Keep the conversation going on campaign finance disclosure

Please note: This column is embargoed for publication on March 20, 2016.

By George Stanley
Milwaukee Journal Sentinel

We’ve just completed Sunshine Week — an effort to recognize the fundamental importance of open government to democracy, spearheaded each year by the American Society of News Editors and the Reporters Committee for Freedom of the Press.

Last Sunday I wrote about the need to replace obsolete campaign finance limits with new laws revealing campaign donors at the state and federal level. Many of you wrote to ask how we might get that done. Please, let’s keep that conversation going.

The purpose of the new disclosure rules would be to let citizens know who is behind political advertising and their interests in the outcome of the race.

So if, for example, tribal casino operators flooded cash into commercials backing Democrats, voters could take into account upcoming gambling contract negotiations with the state. Or, if a multinational mining company flooded cash into commercials backing Republicans, voters could take into account its desire to dig a huge mine in northern Wisconsin.

Both of those things actually happened in Wisconsin and citizens were left in the dark. Within months of being elected with the help of last-minute tribal donations in 2002, Gov. Jim Doyle, a Democrat, signed exclusive, permanent gambling compacts with the tribes that were so generous they were eventually ruled unconstitutional. A decade later, Gov. Scott Walker and Republican legislative leaders crafted new laws easing environmental regulations on mining operations within months of being reelected with the help of mining company donations. In each case, citizens only learned of the donations thanks to investigative reporting long after the elections.

Shouldn’t voters in a democratic republic have the right to know whether their elected representatives are working for them or for powerful special interests, who may even live in a distant state or foreign country?

Of course. But this donor information is becoming increasingly difficult to find at the same time that more money than ever is flowing into elections.

When the U.S. Supreme Court determined that buying political commercials was a form of speech protected by the First Amendment, it effectively rewrote a century of campaign finance laws. The problem, right now, is that the old restrictions on donor influence haven’t yet been replaced, at either the federal or state level, with new rules to limit or shed light on the power of the few to buy disproportionate influence over our elected officials.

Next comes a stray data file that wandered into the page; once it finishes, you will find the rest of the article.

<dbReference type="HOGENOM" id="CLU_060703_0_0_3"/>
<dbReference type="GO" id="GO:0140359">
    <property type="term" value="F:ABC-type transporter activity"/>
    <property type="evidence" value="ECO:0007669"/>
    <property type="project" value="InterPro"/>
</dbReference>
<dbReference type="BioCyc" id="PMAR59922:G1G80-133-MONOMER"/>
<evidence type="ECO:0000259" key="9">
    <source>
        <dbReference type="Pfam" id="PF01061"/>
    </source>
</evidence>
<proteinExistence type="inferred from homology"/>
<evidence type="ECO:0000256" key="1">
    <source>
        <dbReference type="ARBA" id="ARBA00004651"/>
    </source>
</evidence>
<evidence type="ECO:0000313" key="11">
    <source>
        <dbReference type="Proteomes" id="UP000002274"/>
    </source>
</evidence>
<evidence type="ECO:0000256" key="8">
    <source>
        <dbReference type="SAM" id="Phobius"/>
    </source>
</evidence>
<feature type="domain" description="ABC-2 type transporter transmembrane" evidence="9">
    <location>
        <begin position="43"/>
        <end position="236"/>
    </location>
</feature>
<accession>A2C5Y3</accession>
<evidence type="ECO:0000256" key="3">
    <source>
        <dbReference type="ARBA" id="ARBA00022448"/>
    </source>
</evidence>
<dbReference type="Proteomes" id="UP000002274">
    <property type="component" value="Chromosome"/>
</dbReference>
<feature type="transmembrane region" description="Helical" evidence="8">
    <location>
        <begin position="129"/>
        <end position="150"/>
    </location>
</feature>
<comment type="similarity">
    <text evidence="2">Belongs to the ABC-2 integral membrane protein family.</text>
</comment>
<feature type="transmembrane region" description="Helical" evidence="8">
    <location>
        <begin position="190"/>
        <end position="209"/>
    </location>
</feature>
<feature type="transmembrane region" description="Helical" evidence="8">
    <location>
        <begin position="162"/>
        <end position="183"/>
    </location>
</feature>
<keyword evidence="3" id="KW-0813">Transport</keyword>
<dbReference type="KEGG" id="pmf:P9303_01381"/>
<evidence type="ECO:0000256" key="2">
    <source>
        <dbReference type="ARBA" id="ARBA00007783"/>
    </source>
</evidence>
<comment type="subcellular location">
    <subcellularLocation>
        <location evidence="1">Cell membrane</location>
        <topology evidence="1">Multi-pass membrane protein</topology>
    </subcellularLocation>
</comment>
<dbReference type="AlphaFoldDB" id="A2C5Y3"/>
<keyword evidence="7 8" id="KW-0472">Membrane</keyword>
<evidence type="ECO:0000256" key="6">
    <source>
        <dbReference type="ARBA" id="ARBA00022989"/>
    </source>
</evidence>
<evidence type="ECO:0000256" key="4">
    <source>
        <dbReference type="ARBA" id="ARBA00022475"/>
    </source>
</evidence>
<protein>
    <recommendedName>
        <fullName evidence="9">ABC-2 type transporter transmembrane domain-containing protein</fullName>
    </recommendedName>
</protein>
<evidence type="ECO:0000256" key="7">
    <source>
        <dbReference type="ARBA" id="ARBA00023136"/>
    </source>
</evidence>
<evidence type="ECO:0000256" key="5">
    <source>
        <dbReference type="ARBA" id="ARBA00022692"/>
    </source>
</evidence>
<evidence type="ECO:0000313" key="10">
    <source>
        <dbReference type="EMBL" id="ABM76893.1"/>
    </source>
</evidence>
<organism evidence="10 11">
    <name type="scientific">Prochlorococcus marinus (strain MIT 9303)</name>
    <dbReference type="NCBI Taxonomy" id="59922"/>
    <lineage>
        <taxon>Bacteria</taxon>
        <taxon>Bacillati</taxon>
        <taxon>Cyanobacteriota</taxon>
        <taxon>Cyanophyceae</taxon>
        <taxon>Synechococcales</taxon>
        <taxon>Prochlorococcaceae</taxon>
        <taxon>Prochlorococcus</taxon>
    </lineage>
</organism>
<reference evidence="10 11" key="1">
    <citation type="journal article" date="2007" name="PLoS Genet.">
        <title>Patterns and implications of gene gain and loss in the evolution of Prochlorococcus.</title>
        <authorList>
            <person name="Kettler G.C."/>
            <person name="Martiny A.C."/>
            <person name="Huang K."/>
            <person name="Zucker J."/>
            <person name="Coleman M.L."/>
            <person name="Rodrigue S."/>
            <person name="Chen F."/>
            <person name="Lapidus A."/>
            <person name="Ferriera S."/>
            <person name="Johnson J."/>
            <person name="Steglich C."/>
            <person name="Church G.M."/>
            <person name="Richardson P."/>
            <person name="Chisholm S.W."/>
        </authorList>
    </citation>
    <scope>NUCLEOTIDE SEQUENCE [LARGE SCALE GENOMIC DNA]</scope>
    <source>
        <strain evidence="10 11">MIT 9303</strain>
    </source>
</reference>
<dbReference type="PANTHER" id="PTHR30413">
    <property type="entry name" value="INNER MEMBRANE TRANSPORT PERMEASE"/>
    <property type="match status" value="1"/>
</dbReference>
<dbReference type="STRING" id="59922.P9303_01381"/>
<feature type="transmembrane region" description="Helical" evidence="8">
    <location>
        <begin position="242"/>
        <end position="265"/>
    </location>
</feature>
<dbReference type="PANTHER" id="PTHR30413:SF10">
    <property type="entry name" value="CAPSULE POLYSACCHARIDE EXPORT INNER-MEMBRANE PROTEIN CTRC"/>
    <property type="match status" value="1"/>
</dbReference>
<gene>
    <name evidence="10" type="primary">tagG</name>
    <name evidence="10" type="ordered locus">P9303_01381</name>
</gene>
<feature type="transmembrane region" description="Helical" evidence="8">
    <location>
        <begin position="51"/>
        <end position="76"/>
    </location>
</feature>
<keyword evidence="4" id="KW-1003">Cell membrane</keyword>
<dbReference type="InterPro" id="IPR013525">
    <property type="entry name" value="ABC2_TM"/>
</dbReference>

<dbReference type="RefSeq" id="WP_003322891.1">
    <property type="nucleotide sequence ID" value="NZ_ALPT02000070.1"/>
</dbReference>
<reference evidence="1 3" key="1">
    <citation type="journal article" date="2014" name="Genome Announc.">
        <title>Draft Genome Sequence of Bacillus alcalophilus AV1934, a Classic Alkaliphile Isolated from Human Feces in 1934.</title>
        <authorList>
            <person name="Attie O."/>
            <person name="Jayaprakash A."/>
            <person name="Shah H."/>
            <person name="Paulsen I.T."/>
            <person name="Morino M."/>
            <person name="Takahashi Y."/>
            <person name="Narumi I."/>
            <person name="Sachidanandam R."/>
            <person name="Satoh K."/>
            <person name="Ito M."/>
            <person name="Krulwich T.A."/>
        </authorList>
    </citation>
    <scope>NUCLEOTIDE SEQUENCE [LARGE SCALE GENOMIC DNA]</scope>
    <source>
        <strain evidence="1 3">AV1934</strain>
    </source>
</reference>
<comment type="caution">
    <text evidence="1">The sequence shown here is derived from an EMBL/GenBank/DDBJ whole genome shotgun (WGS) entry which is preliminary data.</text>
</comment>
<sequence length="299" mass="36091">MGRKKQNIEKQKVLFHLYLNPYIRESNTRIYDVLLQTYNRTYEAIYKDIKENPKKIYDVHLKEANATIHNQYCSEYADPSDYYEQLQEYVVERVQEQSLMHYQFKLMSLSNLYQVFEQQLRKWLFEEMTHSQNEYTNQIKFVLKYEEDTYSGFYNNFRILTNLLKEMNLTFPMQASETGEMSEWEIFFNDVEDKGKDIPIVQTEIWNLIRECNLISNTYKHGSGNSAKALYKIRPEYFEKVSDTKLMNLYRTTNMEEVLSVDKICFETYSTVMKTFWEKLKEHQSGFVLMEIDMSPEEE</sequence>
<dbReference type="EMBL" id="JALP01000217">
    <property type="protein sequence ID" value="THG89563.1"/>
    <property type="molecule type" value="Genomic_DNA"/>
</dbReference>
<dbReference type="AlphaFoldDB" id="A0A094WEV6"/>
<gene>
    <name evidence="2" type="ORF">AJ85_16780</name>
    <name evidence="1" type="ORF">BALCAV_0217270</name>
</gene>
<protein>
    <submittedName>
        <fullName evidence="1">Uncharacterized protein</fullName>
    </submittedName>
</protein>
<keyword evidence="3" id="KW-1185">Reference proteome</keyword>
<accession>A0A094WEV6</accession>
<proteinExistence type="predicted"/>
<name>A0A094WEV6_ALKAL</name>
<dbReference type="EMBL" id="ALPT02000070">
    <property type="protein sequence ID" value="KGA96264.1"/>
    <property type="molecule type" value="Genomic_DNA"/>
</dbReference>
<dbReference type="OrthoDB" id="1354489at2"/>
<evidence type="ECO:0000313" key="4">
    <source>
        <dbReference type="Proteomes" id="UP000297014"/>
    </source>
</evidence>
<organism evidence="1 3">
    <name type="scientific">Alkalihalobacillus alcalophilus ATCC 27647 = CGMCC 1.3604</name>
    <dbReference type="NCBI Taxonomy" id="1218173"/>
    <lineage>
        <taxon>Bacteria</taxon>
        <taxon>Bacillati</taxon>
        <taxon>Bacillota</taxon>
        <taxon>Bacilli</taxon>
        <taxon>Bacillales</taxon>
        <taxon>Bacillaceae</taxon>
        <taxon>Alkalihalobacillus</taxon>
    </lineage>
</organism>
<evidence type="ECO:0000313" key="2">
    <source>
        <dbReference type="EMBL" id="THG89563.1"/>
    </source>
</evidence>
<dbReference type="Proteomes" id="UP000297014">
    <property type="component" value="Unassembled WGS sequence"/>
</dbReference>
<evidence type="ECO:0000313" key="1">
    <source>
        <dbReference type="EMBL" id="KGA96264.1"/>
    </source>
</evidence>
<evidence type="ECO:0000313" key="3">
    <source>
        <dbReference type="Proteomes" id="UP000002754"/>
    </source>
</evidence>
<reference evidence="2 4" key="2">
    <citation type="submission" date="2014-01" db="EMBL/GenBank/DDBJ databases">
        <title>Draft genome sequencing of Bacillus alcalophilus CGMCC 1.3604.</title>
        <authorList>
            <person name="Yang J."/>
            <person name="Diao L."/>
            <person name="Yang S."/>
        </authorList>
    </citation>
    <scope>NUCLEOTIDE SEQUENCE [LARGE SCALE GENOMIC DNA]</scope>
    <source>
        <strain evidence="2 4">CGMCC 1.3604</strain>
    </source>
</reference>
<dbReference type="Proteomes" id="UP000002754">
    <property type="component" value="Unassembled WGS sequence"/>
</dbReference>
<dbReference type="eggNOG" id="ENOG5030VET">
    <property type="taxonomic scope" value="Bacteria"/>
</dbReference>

After reviewing some of the best state disclosure laws out there, here is a simple starting point:

Let’s ask all candidates, their campaigns and the political parties to disclose the names, addresses and occupations of donors who contribute significant sums, presently $200 or more in Wisconsin. Electronic records of such donations should be publicly available and updated weekly or more frequently in the months before and immediately after an election.

In addition, any person, corporation or group would be considered a political participant if they produce or disseminate commercials that name or depict a candidate, or a ballot initiative, within 60 days of an election. Participants who coordinate directly with candidates or parties —now legal in Wisconsin — would be subject to the same disclosure rules as the candidates.

Political participants operating independently of the parties and candidates would need to disclose the names, addresses and occupations of financial supporters who invest amounts equal to or exceeding the maximum campaign contribution allowed – presently, $20,000 for statewide offices.

These new disclosure requirements would simplify campaign finance laws while also making them more effective. So long as citizens know who is participating in elections they can determine whether powerful interests are buying too much influence over government.

This is not a partisan issue. The same rules would apply for unions and George Soros, billionaire backer of Democrats, as for industries and Charles Koch, billionaire backer of Republicans. What’s more, the rules would apply in primary elections, revealing different backers within parties.

Why would any honest politician of either party oppose timely disclosure rules?

Some big donors won’t like it. They’ll claim fear of criticism might inhibit their willingness to advocate with dollars. But in reality they don’t want to lose power by negotiating in the light of day, where support for rewriting laws and taxpayer spending must be won through public forums and open bidding processes, as our nation’s founders intended.

The late Supreme Court Justice Antonin Scalia, who concurred in the “Citizens United” decision that made the old campaign finance laws obsolete, also championed public disclosure in politics.

“Requiring people to stand up in public for their political acts fosters civic courage, without which democracy is doomed,” Scalia wrote.

If you agree with the need to disclose who is financing our elections, please contact your state and federal representatives and let them know.

Thank you.

Posted in Toolkit